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Title Volume 08, Number 3, 4, Autumn-Winter 1973
Subject Periodicals; Mormons; Religious thought; Philosophy and religion
Description Independent national quarterly established to express Mormon culture and examine the relevance of religion to secular life. It is edited by Mormons who wish to bring their faith into dialogue with human experience as a whole and to foster artistic and scholarly achievement based on their cultural heritage. The journal encourages a variety of viewpoints; although every effort is made to insure accurate scholarship and responsible judgment, the views expressed are those of the individual authors and are not necessarily those of the Mormon Church or of the editors.
Website http://dialoguejournal.com
Publisher Dialogue Foundation, 900 Hilgard Avenue, Los Angeles, California 90024
Scanning Vendor Backstage Library Works - 1180 S. 800 E. Orem, UT 84097
Contributors Rees, Robert A.
Date 1973
Type Text
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Language eng
Rights Management Digital image, copyright 2004, Dialogue Foundation. All rights reserved.
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Title Page 38
Identifier V08N0304-1668_Page 38.jpg
Source Dialogue: Vol 8 No 3, 4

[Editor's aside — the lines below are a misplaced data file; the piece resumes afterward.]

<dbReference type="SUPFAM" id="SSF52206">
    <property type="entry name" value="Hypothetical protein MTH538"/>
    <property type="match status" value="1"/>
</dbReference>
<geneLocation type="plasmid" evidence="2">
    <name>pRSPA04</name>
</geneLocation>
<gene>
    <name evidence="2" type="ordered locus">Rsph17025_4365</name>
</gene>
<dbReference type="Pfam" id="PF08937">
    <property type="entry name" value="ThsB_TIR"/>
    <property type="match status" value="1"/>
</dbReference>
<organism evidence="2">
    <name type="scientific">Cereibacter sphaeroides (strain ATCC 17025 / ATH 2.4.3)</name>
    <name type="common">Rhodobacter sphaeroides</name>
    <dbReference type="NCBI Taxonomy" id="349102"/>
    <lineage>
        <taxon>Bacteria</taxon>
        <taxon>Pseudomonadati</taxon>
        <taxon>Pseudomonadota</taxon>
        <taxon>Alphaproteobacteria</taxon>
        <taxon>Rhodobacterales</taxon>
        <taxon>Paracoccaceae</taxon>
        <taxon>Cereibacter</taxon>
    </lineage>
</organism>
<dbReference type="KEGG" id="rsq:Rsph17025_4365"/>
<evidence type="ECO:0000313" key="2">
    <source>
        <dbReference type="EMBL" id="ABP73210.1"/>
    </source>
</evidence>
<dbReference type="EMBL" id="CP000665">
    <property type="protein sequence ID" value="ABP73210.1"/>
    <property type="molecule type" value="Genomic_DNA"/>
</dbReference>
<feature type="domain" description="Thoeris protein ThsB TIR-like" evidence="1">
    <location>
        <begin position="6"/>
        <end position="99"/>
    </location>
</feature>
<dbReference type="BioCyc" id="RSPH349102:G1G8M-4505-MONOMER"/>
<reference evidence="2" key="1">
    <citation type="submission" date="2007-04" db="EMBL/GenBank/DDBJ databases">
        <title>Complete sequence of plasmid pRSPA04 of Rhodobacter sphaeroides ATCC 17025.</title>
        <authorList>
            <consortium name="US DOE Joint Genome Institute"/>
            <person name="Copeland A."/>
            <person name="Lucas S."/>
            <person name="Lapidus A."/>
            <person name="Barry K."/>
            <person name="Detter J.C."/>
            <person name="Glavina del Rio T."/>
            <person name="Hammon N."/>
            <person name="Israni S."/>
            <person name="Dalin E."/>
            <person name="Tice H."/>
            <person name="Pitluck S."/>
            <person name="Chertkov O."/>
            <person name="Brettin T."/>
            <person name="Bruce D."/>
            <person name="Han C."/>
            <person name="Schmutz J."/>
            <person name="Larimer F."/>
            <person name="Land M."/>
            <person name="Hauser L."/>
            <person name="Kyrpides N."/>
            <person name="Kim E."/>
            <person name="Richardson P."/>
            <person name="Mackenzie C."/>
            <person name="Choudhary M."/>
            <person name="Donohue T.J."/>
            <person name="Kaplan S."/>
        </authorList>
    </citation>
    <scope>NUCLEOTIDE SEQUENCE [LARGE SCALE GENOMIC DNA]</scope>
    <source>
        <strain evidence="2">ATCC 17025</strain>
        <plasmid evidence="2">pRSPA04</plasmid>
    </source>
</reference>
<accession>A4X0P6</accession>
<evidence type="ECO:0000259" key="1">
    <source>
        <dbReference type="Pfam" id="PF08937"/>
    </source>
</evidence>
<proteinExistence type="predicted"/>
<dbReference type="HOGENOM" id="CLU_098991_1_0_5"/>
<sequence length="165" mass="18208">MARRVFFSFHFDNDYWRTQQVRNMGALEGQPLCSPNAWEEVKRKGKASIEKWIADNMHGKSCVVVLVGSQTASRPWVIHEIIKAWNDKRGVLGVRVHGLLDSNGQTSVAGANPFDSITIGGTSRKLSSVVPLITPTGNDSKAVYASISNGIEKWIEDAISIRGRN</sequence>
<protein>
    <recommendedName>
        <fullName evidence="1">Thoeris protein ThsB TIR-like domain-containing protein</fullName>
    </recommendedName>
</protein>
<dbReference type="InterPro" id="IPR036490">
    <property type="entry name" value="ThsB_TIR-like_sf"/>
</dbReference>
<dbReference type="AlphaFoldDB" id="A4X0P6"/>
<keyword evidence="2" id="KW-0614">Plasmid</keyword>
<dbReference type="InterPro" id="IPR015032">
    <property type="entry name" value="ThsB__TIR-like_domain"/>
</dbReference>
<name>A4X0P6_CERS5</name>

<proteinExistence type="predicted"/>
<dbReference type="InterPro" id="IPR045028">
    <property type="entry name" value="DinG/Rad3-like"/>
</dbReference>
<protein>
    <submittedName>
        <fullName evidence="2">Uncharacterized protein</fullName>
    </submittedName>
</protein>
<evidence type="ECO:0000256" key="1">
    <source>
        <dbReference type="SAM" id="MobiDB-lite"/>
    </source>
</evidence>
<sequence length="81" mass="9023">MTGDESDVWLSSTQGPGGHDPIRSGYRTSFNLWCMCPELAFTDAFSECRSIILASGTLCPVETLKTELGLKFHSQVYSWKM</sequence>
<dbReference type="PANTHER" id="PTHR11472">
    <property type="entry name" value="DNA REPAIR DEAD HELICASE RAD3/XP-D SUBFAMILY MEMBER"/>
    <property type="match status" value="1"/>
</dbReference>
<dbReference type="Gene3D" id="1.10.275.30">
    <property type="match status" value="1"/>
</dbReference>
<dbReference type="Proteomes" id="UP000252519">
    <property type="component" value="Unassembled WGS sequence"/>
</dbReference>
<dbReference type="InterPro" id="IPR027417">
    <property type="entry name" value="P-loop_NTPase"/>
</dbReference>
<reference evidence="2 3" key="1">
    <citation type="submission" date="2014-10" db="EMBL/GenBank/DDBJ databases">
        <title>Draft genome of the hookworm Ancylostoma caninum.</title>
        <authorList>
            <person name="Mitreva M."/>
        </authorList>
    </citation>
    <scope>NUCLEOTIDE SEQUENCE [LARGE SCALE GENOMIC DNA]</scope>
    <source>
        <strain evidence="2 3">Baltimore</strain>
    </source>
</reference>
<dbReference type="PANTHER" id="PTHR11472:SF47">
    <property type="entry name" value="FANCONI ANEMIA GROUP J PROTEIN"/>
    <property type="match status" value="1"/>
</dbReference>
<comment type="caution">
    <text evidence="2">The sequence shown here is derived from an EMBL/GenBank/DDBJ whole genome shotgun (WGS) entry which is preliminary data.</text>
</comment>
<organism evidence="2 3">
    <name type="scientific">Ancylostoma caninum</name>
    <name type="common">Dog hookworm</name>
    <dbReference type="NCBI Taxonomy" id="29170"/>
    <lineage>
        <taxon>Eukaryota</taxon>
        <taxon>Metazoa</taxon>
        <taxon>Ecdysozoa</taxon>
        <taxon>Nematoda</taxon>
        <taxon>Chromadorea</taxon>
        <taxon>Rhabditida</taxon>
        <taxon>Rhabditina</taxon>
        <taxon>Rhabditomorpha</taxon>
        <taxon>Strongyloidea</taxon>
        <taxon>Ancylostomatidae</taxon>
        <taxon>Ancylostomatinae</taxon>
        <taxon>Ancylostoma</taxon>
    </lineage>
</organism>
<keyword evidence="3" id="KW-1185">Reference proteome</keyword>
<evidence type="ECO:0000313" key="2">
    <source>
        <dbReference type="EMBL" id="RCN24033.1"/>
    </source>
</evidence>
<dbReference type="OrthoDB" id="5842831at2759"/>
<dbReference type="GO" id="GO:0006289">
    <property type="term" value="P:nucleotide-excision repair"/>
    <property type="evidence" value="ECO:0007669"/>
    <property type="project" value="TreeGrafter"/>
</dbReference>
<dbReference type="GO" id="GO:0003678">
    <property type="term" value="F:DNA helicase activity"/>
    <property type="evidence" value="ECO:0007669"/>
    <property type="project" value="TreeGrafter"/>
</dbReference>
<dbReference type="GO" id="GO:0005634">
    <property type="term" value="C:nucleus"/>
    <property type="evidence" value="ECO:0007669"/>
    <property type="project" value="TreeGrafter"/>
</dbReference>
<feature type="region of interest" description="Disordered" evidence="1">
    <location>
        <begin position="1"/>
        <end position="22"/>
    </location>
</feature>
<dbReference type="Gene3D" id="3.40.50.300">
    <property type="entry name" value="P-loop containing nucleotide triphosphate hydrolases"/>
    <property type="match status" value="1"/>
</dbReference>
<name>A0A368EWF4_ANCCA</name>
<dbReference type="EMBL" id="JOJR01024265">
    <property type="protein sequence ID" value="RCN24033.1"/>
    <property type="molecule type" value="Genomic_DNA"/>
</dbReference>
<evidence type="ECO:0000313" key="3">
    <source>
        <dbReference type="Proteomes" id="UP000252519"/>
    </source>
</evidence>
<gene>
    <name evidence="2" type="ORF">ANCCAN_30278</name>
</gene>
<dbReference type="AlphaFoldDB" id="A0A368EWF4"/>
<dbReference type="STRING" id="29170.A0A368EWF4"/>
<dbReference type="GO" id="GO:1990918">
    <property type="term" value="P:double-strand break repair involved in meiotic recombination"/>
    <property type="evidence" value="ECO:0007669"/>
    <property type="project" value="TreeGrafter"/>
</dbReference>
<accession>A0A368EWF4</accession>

Description j?8 / Dialogue "Arthur Koestler, The Sleepwalkers (New York: Macmillan, 1968); Gerald Holton, "Johannes Kepler's Universe," American Journal of Physics, 24:350 ff. (1956); Jaki, op. cit., Chap. X, "Physics and Theology"; Rene Dugas, A History of Mechanics, trans. J. R. Maddox (Neuchatel: Editions du Griffon, no date given), pp. z6jii.; Cornelius Lanczos, Albert Einstein and the Cosmic World Order (New York: Interscience, 1965). 12Wayne J. Pond, private communication. 13The phrase "ultimate concern" is Paul Tillich's. 14Cf. Charles H. Townes, "The Convergence of Science and Religion," The Improvement Era, February 1968, p. 62. 15P. B. Medawar, "Is the Scientific Paper Fraudulent?" Saturday Review, Aug. 1, 1964, pp. 42-43. 16William James, as quoted by Alfred North Whitehead, Science and the Modern World (New York: Macmillan, 1925), p. 3. 17J. Bronowski, Science and Human Values (New York: Harper and Row, 1950), p. 88. 18For a concise discussion, see Ian Barbour, Issues in Science and Religion (New Jersey: Prentice-Hall, 1966), pp. 162-66, 239-43. 19Michael Polanyi, Science, Faith and Society (Chicago: Phoenix, 1946), p. 49. Polanyi is an eminent British physical chemist who in recent years has turned his attention almost exclusively to the philosophy of science. 20Butterfield, op. cit., Chap. II. 21Quoted by Polanyi, op. cit., p. 2/n. 22A poignant expression of the trials of scientific faith is given by Einstein: "In the light of knowledge attained, the happy achievement seems almost a matter of course.. . . But the years of anxious searching in the dark, with their intense longing, their alternations of confidence and exhaustion, and the final emergence into the light—only those who have experienced it can understand that." Quoted by Barzun, op. cit., p. 92. 23Quoted by Jaki, op. cit., p. 353. Max Planck, a German physicist, was awarded the Nobel Prize for his pioneering work in quantum theory. 24Polanyi, op.cit., p. 42. 25Norwood R. Hanson, quoted by Barbour, op. cit., p. 139. 26Erwin F. Taylor, Introductory Mechanics (New York: John Wiley, 1963), p. 107. 27Henry Margenau, The Nature of Physical Reality (New York: McGraw-Hill, 1950), Chaps. V, VI. 28Polanyi, op. cit., p. 31 29Thus Polanyi, loc. cit.: "In my laboratory I find the laws of nature formally contradicted at every hour, but I explain this away by the assumption of experimental error. I know that this may cause me one day to explain away a fundamentally new phenomenon and to miss a great discovery. . . . Yet I shall continue to explain away my odd results, for if every anomaly observed in my laboratory were taken at its face value, research would instantly degenerate into a wild-goose chase after imaginary fundamental novelties." 30A. A. Moles, in his La Creation Scientifique (Geneva: Rene Kister, 1957), has attempted to catalog the strategies of different scientists, e.g., those who like to use the method of contradiction in theoretical work, and those whose experimental tactics consist of apparently random but actually extremely clever and sophisticated tinkering. See also Barzun, op. cit., pp. 92-95. 31Polanyi, op. cit., p. 42. 32Ibid., p. 56. 33Ibid., pp. 58-9. 3iIbid., p. 71. 35This is a continuing process in physics. A current example is the growing preference for the neutral term "interaction" in place of the older, anthropomorphic concept of "force." 36It is not yet clear how far this requirement can be carried in dealing with sentient systems,
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